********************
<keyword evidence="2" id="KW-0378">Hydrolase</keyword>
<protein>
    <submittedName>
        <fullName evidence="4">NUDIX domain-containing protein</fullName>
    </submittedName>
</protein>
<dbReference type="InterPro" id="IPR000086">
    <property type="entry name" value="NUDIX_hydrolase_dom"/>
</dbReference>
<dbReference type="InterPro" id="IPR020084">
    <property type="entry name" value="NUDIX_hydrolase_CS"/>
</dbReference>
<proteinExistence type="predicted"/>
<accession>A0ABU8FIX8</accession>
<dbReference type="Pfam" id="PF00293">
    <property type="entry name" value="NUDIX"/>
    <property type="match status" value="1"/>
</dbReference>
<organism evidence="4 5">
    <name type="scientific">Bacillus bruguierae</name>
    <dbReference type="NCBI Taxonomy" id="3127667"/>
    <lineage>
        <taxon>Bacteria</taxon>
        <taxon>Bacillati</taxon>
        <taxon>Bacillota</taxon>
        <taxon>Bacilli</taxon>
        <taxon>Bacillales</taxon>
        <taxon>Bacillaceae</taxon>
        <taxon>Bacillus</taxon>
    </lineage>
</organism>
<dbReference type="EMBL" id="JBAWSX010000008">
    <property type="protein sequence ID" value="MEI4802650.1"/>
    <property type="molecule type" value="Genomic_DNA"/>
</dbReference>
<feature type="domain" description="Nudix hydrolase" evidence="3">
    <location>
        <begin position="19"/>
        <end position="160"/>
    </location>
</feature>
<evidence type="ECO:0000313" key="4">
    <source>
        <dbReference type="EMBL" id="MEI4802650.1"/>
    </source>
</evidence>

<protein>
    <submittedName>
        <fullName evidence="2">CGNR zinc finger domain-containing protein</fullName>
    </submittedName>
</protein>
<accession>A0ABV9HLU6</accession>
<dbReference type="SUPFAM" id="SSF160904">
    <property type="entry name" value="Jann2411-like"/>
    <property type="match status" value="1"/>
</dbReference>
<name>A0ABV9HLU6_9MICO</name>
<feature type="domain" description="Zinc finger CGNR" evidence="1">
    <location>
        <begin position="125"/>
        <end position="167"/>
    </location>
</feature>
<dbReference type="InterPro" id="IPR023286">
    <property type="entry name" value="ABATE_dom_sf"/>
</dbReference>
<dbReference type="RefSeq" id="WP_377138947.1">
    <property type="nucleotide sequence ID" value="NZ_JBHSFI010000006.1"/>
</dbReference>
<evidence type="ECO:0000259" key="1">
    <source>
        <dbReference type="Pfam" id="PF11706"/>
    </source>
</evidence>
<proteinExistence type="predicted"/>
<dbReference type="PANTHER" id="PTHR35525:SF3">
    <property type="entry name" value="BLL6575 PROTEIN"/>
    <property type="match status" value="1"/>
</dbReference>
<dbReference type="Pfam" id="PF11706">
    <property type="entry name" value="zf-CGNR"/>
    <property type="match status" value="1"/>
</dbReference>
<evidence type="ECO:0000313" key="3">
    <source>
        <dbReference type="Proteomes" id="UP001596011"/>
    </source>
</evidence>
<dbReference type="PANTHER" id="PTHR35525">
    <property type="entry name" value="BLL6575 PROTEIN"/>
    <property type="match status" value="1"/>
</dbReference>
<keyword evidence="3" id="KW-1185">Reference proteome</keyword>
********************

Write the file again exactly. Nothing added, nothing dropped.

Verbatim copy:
<keyword evidence="2" id="KW-0378">Hydrolase</keyword>
<protein>
    <submittedName>
        <fullName evidence="4">NUDIX domain-containing protein</fullName>
    </submittedName>
</protein>
<dbReference type="InterPro" id="IPR000086">
    <property type="entry name" value="NUDIX_hydrolase_dom"/>
</dbReference>
<dbReference type="InterPro" id="IPR020084">
    <property type="entry name" value="NUDIX_hydrolase_CS"/>
</dbReference>
<proteinExistence type="predicted"/>
<accession>A0ABU8FIX8</accession>
<dbReference type="Pfam" id="PF00293">
    <property type="entry name" value="NUDIX"/>
    <property type="match status" value="1"/>
</dbReference>
<organism evidence="4 5">
    <name type="scientific">Bacillus bruguierae</name>
    <dbReference type="NCBI Taxonomy" id="3127667"/>
    <lineage>
        <taxon>Bacteria</taxon>
        <taxon>Bacillati</taxon>
        <taxon>Bacillota</taxon>
        <taxon>Bacilli</taxon>
        <taxon>Bacillales</taxon>
        <taxon>Bacillaceae</taxon>
        <taxon>Bacillus</taxon>
    </lineage>
</organism>
<dbReference type="EMBL" id="JBAWSX010000008">
    <property type="protein sequence ID" value="MEI4802650.1"/>
    <property type="molecule type" value="Genomic_DNA"/>
</dbReference>
<feature type="domain" description="Nudix hydrolase" evidence="3">
    <location>
        <begin position="19"/>
        <end position="160"/>
    </location>
</feature>
<evidence type="ECO:0000313" key="4">
    <source>
        <dbReference type="EMBL" id="MEI4802650.1"/>
    </source>
</evidence>

<protein>
    <submittedName>
        <fullName evidence="2">CGNR zinc finger domain-containing protein</fullName>
    </submittedName>
</protein>
<accession>A0ABV9HLU6</accession>
<dbReference type="SUPFAM" id="SSF160904">
    <property type="entry name" value="Jann2411-like"/>
    <property type="match status" value="1"/>
</dbReference>
<name>A0ABV9HLU6_9MICO</name>
<feature type="domain" description="Zinc finger CGNR" evidence="1">
    <location>
        <begin position="125"/>
        <end position="167"/>
    </location>
</feature>
<dbReference type="InterPro" id="IPR023286">
    <property type="entry name" value="ABATE_dom_sf"/>
</dbReference>
<dbReference type="RefSeq" id="WP_377138947.1">
    <property type="nucleotide sequence ID" value="NZ_JBHSFI010000006.1"/>
</dbReference>
<evidence type="ECO:0000259" key="1">
    <source>
        <dbReference type="Pfam" id="PF11706"/>
    </source>
</evidence>
<proteinExistence type="predicted"/>
<dbReference type="PANTHER" id="PTHR35525:SF3">
    <property type="entry name" value="BLL6575 PROTEIN"/>
    <property type="match status" value="1"/>
</dbReference>
<dbReference type="Pfam" id="PF11706">
    <property type="entry name" value="zf-CGNR"/>
    <property type="match status" value="1"/>
</dbReference>
<evidence type="ECO:0000313" key="3">
    <source>
        <dbReference type="Proteomes" id="UP001596011"/>
    </source>
</evidence>
<dbReference type="PANTHER" id="PTHR35525">
    <property type="entry name" value="BLL6575 PROTEIN"/>
    <property type="match status" value="1"/>
</dbReference>
<keyword evidence="3" id="KW-1185">Reference proteome</keyword>